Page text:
We’ll dive into the nitty gritty of Justin Fields’ performance against the Packers in due time. But let’s be honest with each other. Going into the game, the most important thing that could come out of Sunday was a healthy Fields. And fortunately, that’s what we got.
“Shoulder held up pretty good,” Fields said, via NBC Sports Chicago’s Alex Shapiro. “On (David Montgomery’s) touchdown, I had to like push Kenny Clark down, so that’s the only play it got aggravated on.”
All in all, that Fields references a play in the second quarter that “aggravated” the shoulder issue and still played through it feels like an important nugget moving forward. Because while I understand the concerns of Fields rushing back from an injury that kept him out of game action a week ago, those concerns should’ve been silenced with how Fields played against the Packers. He played (and well!) against a rival. And he did so while not compromising his game (for the most part). Moreover, if you take everything into consideration for the sake of the discussion, I’d argue that Sunday’s game against the Packers was Fields’ best as a passer.
There was a sprinkling of everyting. Fields was using his mobility to create big plays, then taking deep shots when the opportunities were presenting themselves. But he was also taking short and intermediate routes when they were open. C’mon, you don’t complete 80 percent of your passes if you’re just chucking it downfield and hoping for the best. And he didn’t take any sacks. Oh, and Green Bay defenders came away with just two QB Hits on Fields. Part of that is a testament to the offensive line for their efforts. But also, some of it can be credited to Fields processing quickly and not taking too many risks by holding onto the ball for too long.
All in all, it was a good day at the office for Fields. And at this point, the trends are undeniable. He is good:
- Even with those red dots, this throw chart looks nice:
- Your favorite running back could never have a throw chart like that, so cram it.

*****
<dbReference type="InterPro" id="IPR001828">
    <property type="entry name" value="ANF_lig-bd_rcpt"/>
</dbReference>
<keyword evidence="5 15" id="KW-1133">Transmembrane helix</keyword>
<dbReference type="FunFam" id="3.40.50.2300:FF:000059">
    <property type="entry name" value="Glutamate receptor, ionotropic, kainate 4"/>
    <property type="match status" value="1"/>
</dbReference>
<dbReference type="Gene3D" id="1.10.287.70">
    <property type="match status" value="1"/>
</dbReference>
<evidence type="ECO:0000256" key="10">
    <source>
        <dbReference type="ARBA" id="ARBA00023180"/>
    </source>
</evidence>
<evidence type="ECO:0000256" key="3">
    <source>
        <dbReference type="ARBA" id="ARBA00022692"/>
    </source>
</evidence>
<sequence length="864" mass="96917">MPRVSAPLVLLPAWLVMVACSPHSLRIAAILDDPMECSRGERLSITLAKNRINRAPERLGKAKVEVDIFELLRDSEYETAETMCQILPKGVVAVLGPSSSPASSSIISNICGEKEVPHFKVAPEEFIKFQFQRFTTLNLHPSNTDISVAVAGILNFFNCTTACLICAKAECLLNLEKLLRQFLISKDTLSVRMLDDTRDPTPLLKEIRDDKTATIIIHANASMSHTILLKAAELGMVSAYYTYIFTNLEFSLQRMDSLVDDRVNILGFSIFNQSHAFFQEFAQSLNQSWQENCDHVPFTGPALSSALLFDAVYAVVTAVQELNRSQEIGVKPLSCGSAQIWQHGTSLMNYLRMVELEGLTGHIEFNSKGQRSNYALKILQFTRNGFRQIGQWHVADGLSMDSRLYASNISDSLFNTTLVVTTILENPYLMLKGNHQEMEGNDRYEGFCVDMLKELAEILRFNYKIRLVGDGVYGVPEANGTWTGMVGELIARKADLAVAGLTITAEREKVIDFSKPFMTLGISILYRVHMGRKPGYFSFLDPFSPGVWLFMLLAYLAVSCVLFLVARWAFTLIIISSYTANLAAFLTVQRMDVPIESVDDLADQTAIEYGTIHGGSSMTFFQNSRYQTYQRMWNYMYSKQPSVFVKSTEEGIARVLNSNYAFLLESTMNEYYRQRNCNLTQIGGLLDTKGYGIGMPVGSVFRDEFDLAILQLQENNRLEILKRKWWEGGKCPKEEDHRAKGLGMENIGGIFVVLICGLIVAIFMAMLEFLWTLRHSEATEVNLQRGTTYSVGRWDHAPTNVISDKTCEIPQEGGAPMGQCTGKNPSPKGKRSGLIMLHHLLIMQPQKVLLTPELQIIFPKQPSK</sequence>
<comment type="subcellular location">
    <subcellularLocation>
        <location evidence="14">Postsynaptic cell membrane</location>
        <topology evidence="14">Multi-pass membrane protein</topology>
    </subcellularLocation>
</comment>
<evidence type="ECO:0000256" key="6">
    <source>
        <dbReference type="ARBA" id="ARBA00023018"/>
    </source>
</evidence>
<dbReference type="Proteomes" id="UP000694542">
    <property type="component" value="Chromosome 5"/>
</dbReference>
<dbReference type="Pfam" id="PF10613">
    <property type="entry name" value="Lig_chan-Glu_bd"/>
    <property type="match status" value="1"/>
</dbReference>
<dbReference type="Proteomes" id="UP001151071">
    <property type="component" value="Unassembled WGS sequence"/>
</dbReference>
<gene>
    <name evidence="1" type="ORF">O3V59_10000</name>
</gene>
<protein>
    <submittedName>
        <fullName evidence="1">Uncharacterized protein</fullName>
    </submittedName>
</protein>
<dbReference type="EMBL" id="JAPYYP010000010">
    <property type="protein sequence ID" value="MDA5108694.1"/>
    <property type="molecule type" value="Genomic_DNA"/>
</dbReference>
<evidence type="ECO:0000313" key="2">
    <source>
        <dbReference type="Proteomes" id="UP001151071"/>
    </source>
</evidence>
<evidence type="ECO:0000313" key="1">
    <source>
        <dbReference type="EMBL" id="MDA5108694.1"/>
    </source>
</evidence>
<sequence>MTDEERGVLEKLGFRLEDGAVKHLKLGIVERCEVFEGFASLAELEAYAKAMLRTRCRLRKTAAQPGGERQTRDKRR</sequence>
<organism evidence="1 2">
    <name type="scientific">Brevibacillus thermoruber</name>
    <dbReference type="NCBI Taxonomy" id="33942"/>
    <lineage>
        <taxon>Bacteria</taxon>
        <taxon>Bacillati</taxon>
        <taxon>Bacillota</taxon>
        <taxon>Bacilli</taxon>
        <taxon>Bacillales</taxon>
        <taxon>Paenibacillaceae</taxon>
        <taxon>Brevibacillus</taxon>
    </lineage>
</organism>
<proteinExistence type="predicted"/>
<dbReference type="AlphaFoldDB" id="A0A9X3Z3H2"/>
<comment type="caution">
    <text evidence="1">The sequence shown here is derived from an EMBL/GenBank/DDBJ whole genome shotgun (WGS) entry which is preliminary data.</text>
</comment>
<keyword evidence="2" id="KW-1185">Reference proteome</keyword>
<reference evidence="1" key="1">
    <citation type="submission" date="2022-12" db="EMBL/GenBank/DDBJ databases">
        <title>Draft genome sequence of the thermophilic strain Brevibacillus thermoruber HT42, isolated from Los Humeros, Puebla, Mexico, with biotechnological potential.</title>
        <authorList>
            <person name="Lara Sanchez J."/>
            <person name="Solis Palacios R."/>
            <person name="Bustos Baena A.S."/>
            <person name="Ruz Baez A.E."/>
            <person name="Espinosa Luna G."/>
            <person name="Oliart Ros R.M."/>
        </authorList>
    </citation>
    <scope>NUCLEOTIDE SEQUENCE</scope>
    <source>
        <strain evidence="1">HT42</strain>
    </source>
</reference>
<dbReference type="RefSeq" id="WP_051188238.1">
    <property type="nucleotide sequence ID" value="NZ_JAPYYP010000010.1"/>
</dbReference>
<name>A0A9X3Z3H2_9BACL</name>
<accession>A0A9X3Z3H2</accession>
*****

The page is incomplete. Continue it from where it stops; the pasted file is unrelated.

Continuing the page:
- Fields since the mini-bye: 93/138 (67.4%), 1,027 passing yards, 9 TD, 5 INT, 95.9 rating; 74 carries, 623 rush yards, 7 TD.
- A reminder that Fields’ growth as a passer isn’t some overnight sensation:
- I laugh at the idea that Fields felt he was a little “slow” on this run:
- Prorate those stats over 17 games, they come out to 264/391, 2,910 passing yards, 26 touchdowns, 14 interceptions; 210 carries, 1,765 rushing yards, 20 TD. That’s fun, no?
- OK, fine. We’ll extrapolate the season-long stats over 17 games: 221/358 (61.7%), 2,686 pass yards, 18 TD, 14 INT; 181 carries, 1,282 rushing yards, 11 TD. Not bad for a Year 2 QB. It’s a sign of clear growth.
- Some guys are just built different. And those guys, like Fields, tend to do things no one has ever seen before:
- Or even seen in a long time! If you can do something on the football field that puts you in the same sentence as Gale Sayers, you’re doing something right:
- Fields’ 90.6 QBR (ESPN’s quarterback-grading metric, which we’ve discussed previously in this space) was the best among NFL quarterbacks in Week 13 (not including whatever happens on MNF).
- Presented without comment:
- As of today, Fields’ 72.8 grade from Pro Football Focus is the 14th best in football. That 92.0 run grade is PFF’s third-highest grade and is doing a ton of work in lifting the overall grade. Even still … it’s nice to see Fields’ arrow pointing up. And it’s an added bonus that his grade is higher than the likes of Kirk Cousins (72.7), Dak Prescott (71.7), and Trevor Lawrence (70.0).
There is no denying Fields still needs work. He isn’t a finished product. But the arrow is pointing up. And while I’m sure Fields will take some time to iron out some kinks during the bye, I’d argue that no one on the Bears deserves the downtime more than him based on the in-season strides he’s made. Fields is looking good. And feeling good (and healthy, too). It’s what matters most now as we head down the stretch.